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Anal Chem. 2010 Aug 15;82(16):6958-68. doi: 10.1021/ac101241t.

Cleavable cross-linker for protein structure analysis: reliable identification of cross-linking products by tandem MS.

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1
Department of Pharmaceutical Chemistry and Bioanalytics, Institute of Pharmacy, Martin-Luther-Universität Halle-Wittenberg, Wolfgang-Langenbeck-Strasse 4, D-06120 Halle (Saale), Germany.

Abstract

Chemical cross-linking combined with a subsequent enzymatic cleavage of the created cross-linked complex and a mass spectrometric analysis of the resulting cross-linked peptide mixture presents an alternative approach to high-resolution analysis, such as NMR spectroscopy or X-ray crystallography, to obtain low-resolution protein structures and to gain insight into protein interfaces. Here, we describe a novel urea-based cross-linker, which allows distinguishing different cross-linking products by collision-induced dissociation (CID) tandem MS experiments based on characteristic product ions and constant neutral losses. The novel cross-linker is part of our ongoing efforts in developing collision-induced dissociative reagents that allow an efficient analysis of cross-linked proteins and protein complexes. Our innovative analytical concept is exemplified for the Munc13-1 peptide and the recombinantly expressed ligand binding domain of the peroxisome proliferator-activated receptor alpha, for which cross-linking reaction mixtures were analyzed both by offline nano-HPLC/MALDI-TOF/TOF mass spectrometry and by online nano-HPLC/nano-ESI-LTQ-orbitrap mass spectrometry. The characteristic fragment ion patterns of the novel cross-linker greatly simplify the identification of different cross-linked species, namely, modified peptides as well as intrapeptide and interpeptide cross-links, from complex mixtures and drastically reduce the potential of identifying false-positive cross-links. Our novel urea-based CID cleavable cross-linker is expected to be highly advantageous for analyzing protein 3D structures and protein-protein complexes in an automated manner.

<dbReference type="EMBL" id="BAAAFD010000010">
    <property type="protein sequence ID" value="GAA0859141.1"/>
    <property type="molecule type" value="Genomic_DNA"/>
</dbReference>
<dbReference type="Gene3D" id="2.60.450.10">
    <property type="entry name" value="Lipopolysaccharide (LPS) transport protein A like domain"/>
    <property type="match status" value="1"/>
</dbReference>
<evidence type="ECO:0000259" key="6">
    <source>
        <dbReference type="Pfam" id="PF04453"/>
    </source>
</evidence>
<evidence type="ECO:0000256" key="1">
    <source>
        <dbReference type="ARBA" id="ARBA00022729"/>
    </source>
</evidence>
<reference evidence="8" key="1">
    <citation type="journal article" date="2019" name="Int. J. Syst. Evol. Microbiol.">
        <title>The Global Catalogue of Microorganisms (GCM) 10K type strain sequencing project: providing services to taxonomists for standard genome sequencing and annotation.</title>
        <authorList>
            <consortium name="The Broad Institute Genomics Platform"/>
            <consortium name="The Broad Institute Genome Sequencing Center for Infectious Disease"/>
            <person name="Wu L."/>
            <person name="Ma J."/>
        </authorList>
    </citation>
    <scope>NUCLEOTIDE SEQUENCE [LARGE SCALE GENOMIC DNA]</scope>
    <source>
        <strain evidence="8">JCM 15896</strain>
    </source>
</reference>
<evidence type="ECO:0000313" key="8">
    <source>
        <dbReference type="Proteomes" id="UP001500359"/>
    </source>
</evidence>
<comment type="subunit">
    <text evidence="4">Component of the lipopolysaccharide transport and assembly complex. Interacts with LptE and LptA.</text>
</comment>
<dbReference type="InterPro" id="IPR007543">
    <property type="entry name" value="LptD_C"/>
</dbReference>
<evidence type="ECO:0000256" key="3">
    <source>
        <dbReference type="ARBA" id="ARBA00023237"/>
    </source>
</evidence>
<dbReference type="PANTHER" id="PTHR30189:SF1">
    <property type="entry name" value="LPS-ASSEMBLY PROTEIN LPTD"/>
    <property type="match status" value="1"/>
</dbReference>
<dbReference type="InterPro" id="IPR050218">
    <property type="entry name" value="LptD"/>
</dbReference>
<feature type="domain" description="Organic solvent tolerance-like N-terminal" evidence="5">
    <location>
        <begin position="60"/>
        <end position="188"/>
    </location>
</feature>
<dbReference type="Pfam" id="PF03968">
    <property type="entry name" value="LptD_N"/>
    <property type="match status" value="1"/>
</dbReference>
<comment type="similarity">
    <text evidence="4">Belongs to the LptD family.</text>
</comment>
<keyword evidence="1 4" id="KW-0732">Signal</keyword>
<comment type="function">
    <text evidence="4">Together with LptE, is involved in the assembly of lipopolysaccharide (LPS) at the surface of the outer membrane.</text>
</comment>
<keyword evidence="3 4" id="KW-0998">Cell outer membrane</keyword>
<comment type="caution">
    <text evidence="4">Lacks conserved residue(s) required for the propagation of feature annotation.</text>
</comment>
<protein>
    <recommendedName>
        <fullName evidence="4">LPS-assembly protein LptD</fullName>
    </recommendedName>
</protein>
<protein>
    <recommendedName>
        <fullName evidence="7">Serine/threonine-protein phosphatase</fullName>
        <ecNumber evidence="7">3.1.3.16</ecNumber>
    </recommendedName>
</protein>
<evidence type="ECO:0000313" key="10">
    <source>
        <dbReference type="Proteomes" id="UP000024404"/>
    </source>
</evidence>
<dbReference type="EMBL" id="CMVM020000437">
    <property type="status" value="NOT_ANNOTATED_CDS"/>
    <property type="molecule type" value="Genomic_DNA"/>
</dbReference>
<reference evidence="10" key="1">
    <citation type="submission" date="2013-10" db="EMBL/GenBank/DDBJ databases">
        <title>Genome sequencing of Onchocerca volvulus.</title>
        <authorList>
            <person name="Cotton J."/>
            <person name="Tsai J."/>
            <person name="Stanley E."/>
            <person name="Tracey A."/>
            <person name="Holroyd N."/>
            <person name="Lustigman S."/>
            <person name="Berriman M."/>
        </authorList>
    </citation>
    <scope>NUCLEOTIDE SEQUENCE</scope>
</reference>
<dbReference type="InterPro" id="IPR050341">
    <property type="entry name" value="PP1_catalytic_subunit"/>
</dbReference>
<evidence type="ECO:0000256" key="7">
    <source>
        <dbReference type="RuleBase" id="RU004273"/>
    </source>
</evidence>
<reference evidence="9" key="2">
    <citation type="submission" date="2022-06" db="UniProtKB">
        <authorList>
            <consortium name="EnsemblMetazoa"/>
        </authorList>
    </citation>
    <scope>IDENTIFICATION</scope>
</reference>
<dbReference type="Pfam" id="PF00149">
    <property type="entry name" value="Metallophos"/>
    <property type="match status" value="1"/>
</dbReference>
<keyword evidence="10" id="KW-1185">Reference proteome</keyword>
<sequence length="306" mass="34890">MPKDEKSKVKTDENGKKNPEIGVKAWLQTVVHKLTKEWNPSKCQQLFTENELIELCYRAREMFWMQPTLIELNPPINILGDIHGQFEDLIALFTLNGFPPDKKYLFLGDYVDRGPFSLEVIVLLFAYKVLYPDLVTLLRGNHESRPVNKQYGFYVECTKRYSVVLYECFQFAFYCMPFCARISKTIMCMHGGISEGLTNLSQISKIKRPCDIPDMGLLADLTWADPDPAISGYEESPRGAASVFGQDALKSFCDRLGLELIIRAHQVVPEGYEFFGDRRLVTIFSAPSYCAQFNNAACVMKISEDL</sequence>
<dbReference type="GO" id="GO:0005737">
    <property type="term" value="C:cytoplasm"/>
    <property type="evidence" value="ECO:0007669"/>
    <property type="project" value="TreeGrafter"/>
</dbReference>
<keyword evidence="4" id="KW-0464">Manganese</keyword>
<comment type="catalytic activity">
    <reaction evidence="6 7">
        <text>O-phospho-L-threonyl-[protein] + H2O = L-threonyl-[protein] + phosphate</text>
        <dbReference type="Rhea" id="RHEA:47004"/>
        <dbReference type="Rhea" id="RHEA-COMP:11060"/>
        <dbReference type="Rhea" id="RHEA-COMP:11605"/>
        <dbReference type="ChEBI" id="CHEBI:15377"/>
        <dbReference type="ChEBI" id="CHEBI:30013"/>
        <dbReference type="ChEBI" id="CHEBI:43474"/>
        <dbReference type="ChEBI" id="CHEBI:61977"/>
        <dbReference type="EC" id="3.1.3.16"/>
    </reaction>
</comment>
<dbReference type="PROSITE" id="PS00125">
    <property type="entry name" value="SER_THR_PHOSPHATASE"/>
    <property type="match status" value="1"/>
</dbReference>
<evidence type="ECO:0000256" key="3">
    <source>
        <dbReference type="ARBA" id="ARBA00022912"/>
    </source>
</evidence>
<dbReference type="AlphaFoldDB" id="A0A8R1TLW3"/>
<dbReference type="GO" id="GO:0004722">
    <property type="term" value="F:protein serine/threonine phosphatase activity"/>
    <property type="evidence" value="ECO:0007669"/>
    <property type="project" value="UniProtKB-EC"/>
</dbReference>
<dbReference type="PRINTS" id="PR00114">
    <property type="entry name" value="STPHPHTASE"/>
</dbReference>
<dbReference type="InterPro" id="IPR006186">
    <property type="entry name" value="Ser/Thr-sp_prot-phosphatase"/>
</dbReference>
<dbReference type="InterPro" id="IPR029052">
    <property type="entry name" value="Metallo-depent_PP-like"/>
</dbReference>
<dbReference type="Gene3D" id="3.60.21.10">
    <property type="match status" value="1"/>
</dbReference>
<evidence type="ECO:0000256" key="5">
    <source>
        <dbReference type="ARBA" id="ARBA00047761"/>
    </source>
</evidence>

PMID:
20704385
DOI:
10.1021/ac101241t
[Indexed for MEDLINE]
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